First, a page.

– When we don’t have monopoly on information, how can we make use of the numerous resources out there?, asked Gustav Svensson of Sydsvenskan.
Leo Wallentin, a freelance journalist, replied: You have to brand your content, to have interconnecting links so people can find it, and to be present where your content is present.
I think that’s a neat summary for all media companies who are struggling to understand how making your content widely available around the web can be good for you. If you communicate around your content you will still be the source where people turn to for related issues.

Other topics in this session were the use of real time statistics when deciding what makes the top of the front page online, what should and could be called journalism, if honesty isn’t more important than absolute truth and whether a great journalistic handicraft still can sell.

Here’s the schedule for today’s sessions at SSWC:
Dagens schema för Sweden Social Web Camp



april 13th, 2009

Citizen Media Watch teaching at Fojo – Project Belarus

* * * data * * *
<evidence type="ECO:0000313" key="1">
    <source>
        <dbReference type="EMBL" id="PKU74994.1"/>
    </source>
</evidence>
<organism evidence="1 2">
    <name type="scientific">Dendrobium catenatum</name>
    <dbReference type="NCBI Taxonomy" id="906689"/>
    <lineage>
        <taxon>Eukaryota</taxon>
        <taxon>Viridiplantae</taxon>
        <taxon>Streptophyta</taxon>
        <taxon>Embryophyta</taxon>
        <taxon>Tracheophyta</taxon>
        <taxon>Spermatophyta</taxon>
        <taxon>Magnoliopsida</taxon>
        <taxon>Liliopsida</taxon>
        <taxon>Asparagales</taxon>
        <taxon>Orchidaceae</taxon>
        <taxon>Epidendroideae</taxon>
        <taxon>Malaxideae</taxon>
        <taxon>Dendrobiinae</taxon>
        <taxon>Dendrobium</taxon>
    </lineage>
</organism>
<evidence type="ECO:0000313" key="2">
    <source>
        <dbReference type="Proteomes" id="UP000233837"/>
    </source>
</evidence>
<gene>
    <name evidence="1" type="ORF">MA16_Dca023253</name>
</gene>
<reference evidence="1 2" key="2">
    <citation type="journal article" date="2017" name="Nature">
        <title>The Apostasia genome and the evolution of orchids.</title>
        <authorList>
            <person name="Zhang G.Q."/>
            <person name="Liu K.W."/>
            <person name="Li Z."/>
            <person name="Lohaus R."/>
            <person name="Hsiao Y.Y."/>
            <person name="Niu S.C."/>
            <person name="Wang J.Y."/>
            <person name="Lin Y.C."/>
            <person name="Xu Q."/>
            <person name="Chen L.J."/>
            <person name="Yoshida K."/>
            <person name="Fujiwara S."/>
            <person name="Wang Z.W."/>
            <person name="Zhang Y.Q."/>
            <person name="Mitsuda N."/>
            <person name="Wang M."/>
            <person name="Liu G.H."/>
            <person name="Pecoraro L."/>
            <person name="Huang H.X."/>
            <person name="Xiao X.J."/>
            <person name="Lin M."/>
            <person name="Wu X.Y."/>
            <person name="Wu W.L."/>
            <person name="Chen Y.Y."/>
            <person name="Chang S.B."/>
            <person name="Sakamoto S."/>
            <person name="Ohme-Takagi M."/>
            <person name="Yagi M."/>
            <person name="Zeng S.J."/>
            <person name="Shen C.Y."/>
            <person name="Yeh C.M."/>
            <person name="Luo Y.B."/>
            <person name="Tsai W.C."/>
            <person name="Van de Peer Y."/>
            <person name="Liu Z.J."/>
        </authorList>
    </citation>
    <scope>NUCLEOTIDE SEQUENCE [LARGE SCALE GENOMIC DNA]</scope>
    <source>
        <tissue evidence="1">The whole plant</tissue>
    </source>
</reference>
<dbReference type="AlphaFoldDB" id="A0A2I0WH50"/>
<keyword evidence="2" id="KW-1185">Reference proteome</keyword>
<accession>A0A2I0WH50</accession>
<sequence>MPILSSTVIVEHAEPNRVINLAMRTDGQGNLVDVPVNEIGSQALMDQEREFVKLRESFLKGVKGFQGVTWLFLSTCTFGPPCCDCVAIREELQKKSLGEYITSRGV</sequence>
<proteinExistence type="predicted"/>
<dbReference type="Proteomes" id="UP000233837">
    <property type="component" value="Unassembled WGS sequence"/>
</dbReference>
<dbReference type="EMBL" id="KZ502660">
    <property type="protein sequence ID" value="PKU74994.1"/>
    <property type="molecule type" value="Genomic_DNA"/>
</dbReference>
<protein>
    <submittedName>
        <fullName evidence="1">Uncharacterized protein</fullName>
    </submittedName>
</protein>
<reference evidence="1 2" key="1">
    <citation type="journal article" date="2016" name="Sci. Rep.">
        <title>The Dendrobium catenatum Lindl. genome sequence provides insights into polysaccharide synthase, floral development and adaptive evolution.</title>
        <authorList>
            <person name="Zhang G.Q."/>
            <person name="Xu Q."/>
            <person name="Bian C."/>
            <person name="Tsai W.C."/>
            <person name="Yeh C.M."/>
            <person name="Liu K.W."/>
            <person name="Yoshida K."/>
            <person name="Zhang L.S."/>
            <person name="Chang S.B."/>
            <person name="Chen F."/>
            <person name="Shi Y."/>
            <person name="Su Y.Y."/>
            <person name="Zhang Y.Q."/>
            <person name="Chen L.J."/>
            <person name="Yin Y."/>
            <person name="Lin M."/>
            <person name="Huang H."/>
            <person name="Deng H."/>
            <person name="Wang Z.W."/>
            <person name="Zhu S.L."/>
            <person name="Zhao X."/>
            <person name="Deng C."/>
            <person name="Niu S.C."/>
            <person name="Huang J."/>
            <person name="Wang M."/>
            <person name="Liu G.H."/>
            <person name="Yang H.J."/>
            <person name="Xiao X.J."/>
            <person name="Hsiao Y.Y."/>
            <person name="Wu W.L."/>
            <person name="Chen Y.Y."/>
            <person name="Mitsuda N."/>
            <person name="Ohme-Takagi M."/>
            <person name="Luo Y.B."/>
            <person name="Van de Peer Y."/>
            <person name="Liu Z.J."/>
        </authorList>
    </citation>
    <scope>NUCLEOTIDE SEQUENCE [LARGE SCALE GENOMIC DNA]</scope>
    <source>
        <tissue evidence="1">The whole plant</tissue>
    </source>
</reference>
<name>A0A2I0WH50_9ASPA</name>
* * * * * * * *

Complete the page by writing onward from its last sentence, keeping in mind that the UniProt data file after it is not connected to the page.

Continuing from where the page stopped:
Posted by Gitta Wilen

Gitta at Fojo, Kalmar – Project Belarus

During Januari and Februari this year, I did some teaching at Fojo, the Institute for Further Education of Journalists. I talked about online journalism and how to make good SEO for an article, at the web journalist seminar for Belarusian journalists and students from the University of journalism in Minsk. Some weeks later I managed the web design seminar for Belarusian independent media.

When teaching at the Project Belarus I met journalists working under different economical and technical conditions. Independent media are more depending on Internet especially if their necessary ration of paper for printing the newspaper is drawn back – for some reason.

But since the broadband is not always that broad and the freedom of speech comes with a price, the online solution is not always an affordable option as it would be in Europe.

CMW teaching at Fojo, Kalmar – Project Belarus
Each course was five days long with a follow up, a couple of weeks later in Minsk/Vilnius. I managed the web design course, Jonas Söderström, inUse, is managing the other four.

Fojo is aiming for:

  • To build up a high quality of journalism characterized by professionalism, integrity and interaction with the audience.
  • To enhance the capacity of media to report on important national issues such as poverty alleviation, the fight against corruption, grassroots democracy and civil rights perspectives.
  • To promote openness and democracy of media trough improved capacity of Belarusian journalists.

On the Fojo web site you’ll also find an on line guide to Belarus.

Ola Henriksson, svd.se
Ola Henriksson at svd.se